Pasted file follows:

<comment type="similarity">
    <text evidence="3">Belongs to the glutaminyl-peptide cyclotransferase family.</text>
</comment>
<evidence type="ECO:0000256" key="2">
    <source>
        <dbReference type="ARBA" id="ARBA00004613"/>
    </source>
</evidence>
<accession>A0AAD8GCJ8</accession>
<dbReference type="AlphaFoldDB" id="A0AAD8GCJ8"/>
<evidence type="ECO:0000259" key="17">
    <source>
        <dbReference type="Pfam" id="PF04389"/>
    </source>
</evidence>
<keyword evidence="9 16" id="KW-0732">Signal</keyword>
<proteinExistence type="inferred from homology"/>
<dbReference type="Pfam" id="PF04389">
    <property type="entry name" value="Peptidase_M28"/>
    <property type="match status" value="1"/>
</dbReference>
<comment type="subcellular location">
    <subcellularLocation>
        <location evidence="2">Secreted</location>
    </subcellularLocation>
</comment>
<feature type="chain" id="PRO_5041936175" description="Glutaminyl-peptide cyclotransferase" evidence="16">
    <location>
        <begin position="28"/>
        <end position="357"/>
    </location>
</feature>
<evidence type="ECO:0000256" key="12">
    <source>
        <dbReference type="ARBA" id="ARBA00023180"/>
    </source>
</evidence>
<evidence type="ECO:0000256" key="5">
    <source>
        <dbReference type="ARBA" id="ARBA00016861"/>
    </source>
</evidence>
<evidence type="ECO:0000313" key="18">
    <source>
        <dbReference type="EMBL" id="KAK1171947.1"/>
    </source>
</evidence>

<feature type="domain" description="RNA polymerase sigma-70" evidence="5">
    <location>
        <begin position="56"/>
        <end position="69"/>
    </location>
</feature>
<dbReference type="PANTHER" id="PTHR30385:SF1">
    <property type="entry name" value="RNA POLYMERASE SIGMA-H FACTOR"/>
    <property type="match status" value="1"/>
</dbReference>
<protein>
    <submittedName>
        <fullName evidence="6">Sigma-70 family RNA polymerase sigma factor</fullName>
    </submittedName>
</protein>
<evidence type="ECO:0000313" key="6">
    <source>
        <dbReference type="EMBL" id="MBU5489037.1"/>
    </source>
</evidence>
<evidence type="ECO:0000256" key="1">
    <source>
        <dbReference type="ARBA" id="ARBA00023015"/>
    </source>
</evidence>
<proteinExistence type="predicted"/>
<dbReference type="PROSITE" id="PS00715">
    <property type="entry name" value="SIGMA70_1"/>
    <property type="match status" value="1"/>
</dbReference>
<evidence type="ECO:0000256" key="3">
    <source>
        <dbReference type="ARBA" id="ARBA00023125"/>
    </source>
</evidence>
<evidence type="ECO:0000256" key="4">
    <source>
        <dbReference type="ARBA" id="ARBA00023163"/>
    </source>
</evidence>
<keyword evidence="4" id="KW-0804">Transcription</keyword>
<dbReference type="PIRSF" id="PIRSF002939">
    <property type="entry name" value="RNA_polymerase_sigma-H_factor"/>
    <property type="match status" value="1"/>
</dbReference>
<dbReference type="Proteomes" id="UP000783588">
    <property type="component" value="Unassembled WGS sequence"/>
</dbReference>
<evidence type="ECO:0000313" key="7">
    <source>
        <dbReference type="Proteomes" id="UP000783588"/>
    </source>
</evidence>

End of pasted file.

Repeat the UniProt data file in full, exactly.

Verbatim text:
<comment type="similarity">
    <text evidence="3">Belongs to the glutaminyl-peptide cyclotransferase family.</text>
</comment>
<evidence type="ECO:0000256" key="2">
    <source>
        <dbReference type="ARBA" id="ARBA00004613"/>
    </source>
</evidence>
<accession>A0AAD8GCJ8</accession>
<dbReference type="AlphaFoldDB" id="A0AAD8GCJ8"/>
<evidence type="ECO:0000259" key="17">
    <source>
        <dbReference type="Pfam" id="PF04389"/>
    </source>
</evidence>
<keyword evidence="9 16" id="KW-0732">Signal</keyword>
<proteinExistence type="inferred from homology"/>
<dbReference type="Pfam" id="PF04389">
    <property type="entry name" value="Peptidase_M28"/>
    <property type="match status" value="1"/>
</dbReference>
<comment type="subcellular location">
    <subcellularLocation>
        <location evidence="2">Secreted</location>
    </subcellularLocation>
</comment>
<feature type="chain" id="PRO_5041936175" description="Glutaminyl-peptide cyclotransferase" evidence="16">
    <location>
        <begin position="28"/>
        <end position="357"/>
    </location>
</feature>
<evidence type="ECO:0000256" key="12">
    <source>
        <dbReference type="ARBA" id="ARBA00023180"/>
    </source>
</evidence>
<evidence type="ECO:0000256" key="5">
    <source>
        <dbReference type="ARBA" id="ARBA00016861"/>
    </source>
</evidence>
<evidence type="ECO:0000313" key="18">
    <source>
        <dbReference type="EMBL" id="KAK1171947.1"/>
    </source>
</evidence>

<feature type="domain" description="RNA polymerase sigma-70" evidence="5">
    <location>
        <begin position="56"/>
        <end position="69"/>
    </location>
</feature>
<dbReference type="PANTHER" id="PTHR30385:SF1">
    <property type="entry name" value="RNA POLYMERASE SIGMA-H FACTOR"/>
    <property type="match status" value="1"/>
</dbReference>
<protein>
    <submittedName>
        <fullName evidence="6">Sigma-70 family RNA polymerase sigma factor</fullName>
    </submittedName>
</protein>
<evidence type="ECO:0000313" key="6">
    <source>
        <dbReference type="EMBL" id="MBU5489037.1"/>
    </source>
</evidence>
<evidence type="ECO:0000256" key="1">
    <source>
        <dbReference type="ARBA" id="ARBA00023015"/>
    </source>
</evidence>
<proteinExistence type="predicted"/>
<dbReference type="PROSITE" id="PS00715">
    <property type="entry name" value="SIGMA70_1"/>
    <property type="match status" value="1"/>
</dbReference>
<evidence type="ECO:0000256" key="3">
    <source>
        <dbReference type="ARBA" id="ARBA00023125"/>
    </source>
</evidence>
<evidence type="ECO:0000256" key="4">
    <source>
        <dbReference type="ARBA" id="ARBA00023163"/>
    </source>
</evidence>
<keyword evidence="4" id="KW-0804">Transcription</keyword>
<dbReference type="PIRSF" id="PIRSF002939">
    <property type="entry name" value="RNA_polymerase_sigma-H_factor"/>
    <property type="match status" value="1"/>
</dbReference>
<dbReference type="Proteomes" id="UP000783588">
    <property type="component" value="Unassembled WGS sequence"/>
</dbReference>
<evidence type="ECO:0000313" key="7">
    <source>
        <dbReference type="Proteomes" id="UP000783588"/>
    </source>
</evidence>